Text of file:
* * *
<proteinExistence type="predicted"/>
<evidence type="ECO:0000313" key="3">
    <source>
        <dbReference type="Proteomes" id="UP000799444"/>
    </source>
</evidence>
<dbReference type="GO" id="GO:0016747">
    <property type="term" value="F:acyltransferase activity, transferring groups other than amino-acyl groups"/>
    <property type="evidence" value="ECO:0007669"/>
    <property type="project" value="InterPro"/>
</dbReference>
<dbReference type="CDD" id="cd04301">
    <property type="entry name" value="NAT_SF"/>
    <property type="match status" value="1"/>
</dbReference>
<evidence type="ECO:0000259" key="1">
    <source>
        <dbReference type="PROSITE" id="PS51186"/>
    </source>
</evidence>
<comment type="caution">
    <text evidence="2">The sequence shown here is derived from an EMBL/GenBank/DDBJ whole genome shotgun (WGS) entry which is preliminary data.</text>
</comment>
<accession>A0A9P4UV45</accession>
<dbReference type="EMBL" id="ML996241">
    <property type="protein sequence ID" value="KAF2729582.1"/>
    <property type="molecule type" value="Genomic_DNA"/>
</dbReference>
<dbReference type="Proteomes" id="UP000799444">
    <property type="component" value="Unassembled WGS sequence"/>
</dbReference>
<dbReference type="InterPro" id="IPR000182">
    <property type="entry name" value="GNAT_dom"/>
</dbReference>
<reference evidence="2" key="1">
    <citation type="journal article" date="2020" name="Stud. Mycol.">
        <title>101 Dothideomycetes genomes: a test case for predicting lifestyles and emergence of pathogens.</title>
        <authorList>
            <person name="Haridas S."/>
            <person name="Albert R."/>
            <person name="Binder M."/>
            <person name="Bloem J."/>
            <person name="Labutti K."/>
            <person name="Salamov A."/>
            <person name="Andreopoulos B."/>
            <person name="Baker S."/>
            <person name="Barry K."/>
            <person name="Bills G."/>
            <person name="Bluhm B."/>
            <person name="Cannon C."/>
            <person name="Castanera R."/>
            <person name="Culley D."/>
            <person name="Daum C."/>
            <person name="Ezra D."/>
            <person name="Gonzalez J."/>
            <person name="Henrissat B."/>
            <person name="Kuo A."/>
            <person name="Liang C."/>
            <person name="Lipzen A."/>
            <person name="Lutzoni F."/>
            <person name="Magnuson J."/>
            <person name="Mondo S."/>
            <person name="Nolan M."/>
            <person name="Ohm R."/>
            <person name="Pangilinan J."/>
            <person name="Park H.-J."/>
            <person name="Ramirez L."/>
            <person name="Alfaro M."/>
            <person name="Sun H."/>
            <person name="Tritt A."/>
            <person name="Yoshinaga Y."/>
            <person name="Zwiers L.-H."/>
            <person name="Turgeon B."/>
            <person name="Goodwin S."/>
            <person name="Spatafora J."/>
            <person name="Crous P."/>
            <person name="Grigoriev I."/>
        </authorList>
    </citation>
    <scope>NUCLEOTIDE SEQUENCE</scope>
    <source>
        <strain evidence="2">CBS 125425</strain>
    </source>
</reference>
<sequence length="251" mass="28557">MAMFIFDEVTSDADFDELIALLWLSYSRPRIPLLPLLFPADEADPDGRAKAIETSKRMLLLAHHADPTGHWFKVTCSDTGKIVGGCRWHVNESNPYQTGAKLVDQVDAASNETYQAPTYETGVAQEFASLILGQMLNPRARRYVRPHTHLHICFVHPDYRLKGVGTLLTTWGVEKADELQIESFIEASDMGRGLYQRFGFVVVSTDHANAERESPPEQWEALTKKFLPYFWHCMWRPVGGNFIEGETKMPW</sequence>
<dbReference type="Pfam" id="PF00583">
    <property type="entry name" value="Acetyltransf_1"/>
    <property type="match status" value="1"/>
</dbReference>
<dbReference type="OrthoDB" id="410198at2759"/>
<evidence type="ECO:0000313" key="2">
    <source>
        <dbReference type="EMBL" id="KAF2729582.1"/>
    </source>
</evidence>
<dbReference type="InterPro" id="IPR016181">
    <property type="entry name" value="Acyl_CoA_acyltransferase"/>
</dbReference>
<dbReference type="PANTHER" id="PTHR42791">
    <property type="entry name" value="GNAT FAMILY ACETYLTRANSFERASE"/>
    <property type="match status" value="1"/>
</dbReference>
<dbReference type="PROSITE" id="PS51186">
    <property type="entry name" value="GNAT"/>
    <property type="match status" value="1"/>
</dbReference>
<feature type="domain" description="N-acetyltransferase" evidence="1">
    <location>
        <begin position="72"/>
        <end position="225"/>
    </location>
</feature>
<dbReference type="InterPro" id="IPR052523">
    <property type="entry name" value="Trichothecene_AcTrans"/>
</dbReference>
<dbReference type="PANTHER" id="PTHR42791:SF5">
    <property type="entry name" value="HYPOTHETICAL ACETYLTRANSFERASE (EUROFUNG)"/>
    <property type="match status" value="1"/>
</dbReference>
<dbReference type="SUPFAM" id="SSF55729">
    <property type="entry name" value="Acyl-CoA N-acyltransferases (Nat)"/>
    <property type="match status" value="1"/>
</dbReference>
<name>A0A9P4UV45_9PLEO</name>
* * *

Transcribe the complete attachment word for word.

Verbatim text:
<proteinExistence type="predicted"/>
<evidence type="ECO:0000313" key="3">
    <source>
        <dbReference type="Proteomes" id="UP000799444"/>
    </source>
</evidence>
<dbReference type="GO" id="GO:0016747">
    <property type="term" value="F:acyltransferase activity, transferring groups other than amino-acyl groups"/>
    <property type="evidence" value="ECO:0007669"/>
    <property type="project" value="InterPro"/>
</dbReference>
<dbReference type="CDD" id="cd04301">
    <property type="entry name" value="NAT_SF"/>
    <property type="match status" value="1"/>
</dbReference>
<evidence type="ECO:0000259" key="1">
    <source>
        <dbReference type="PROSITE" id="PS51186"/>
    </source>
</evidence>
<comment type="caution">
    <text evidence="2">The sequence shown here is derived from an EMBL/GenBank/DDBJ whole genome shotgun (WGS) entry which is preliminary data.</text>
</comment>
<accession>A0A9P4UV45</accession>
<dbReference type="EMBL" id="ML996241">
    <property type="protein sequence ID" value="KAF2729582.1"/>
    <property type="molecule type" value="Genomic_DNA"/>
</dbReference>
<dbReference type="Proteomes" id="UP000799444">
    <property type="component" value="Unassembled WGS sequence"/>
</dbReference>
<dbReference type="InterPro" id="IPR000182">
    <property type="entry name" value="GNAT_dom"/>
</dbReference>
<reference evidence="2" key="1">
    <citation type="journal article" date="2020" name="Stud. Mycol.">
        <title>101 Dothideomycetes genomes: a test case for predicting lifestyles and emergence of pathogens.</title>
        <authorList>
            <person name="Haridas S."/>
            <person name="Albert R."/>
            <person name="Binder M."/>
            <person name="Bloem J."/>
            <person name="Labutti K."/>
            <person name="Salamov A."/>
            <person name="Andreopoulos B."/>
            <person name="Baker S."/>
            <person name="Barry K."/>
            <person name="Bills G."/>
            <person name="Bluhm B."/>
            <person name="Cannon C."/>
            <person name="Castanera R."/>
            <person name="Culley D."/>
            <person name="Daum C."/>
            <person name="Ezra D."/>
            <person name="Gonzalez J."/>
            <person name="Henrissat B."/>
            <person name="Kuo A."/>
            <person name="Liang C."/>
            <person name="Lipzen A."/>
            <person name="Lutzoni F."/>
            <person name="Magnuson J."/>
            <person name="Mondo S."/>
            <person name="Nolan M."/>
            <person name="Ohm R."/>
            <person name="Pangilinan J."/>
            <person name="Park H.-J."/>
            <person name="Ramirez L."/>
            <person name="Alfaro M."/>
            <person name="Sun H."/>
            <person name="Tritt A."/>
            <person name="Yoshinaga Y."/>
            <person name="Zwiers L.-H."/>
            <person name="Turgeon B."/>
            <person name="Goodwin S."/>
            <person name="Spatafora J."/>
            <person name="Crous P."/>
            <person name="Grigoriev I."/>
        </authorList>
    </citation>
    <scope>NUCLEOTIDE SEQUENCE</scope>
    <source>
        <strain evidence="2">CBS 125425</strain>
    </source>
</reference>
<sequence length="251" mass="28557">MAMFIFDEVTSDADFDELIALLWLSYSRPRIPLLPLLFPADEADPDGRAKAIETSKRMLLLAHHADPTGHWFKVTCSDTGKIVGGCRWHVNESNPYQTGAKLVDQVDAASNETYQAPTYETGVAQEFASLILGQMLNPRARRYVRPHTHLHICFVHPDYRLKGVGTLLTTWGVEKADELQIESFIEASDMGRGLYQRFGFVVVSTDHANAERESPPEQWEALTKKFLPYFWHCMWRPVGGNFIEGETKMPW</sequence>
<dbReference type="Pfam" id="PF00583">
    <property type="entry name" value="Acetyltransf_1"/>
    <property type="match status" value="1"/>
</dbReference>
<dbReference type="OrthoDB" id="410198at2759"/>
<evidence type="ECO:0000313" key="2">
    <source>
        <dbReference type="EMBL" id="KAF2729582.1"/>
    </source>
</evidence>
<dbReference type="InterPro" id="IPR016181">
    <property type="entry name" value="Acyl_CoA_acyltransferase"/>
</dbReference>
<dbReference type="PANTHER" id="PTHR42791">
    <property type="entry name" value="GNAT FAMILY ACETYLTRANSFERASE"/>
    <property type="match status" value="1"/>
</dbReference>
<dbReference type="PROSITE" id="PS51186">
    <property type="entry name" value="GNAT"/>
    <property type="match status" value="1"/>
</dbReference>
<feature type="domain" description="N-acetyltransferase" evidence="1">
    <location>
        <begin position="72"/>
        <end position="225"/>
    </location>
</feature>
<dbReference type="InterPro" id="IPR052523">
    <property type="entry name" value="Trichothecene_AcTrans"/>
</dbReference>
<dbReference type="PANTHER" id="PTHR42791:SF5">
    <property type="entry name" value="HYPOTHETICAL ACETYLTRANSFERASE (EUROFUNG)"/>
    <property type="match status" value="1"/>
</dbReference>
<dbReference type="SUPFAM" id="SSF55729">
    <property type="entry name" value="Acyl-CoA N-acyltransferases (Nat)"/>
    <property type="match status" value="1"/>
</dbReference>
<name>A0A9P4UV45_9PLEO</name>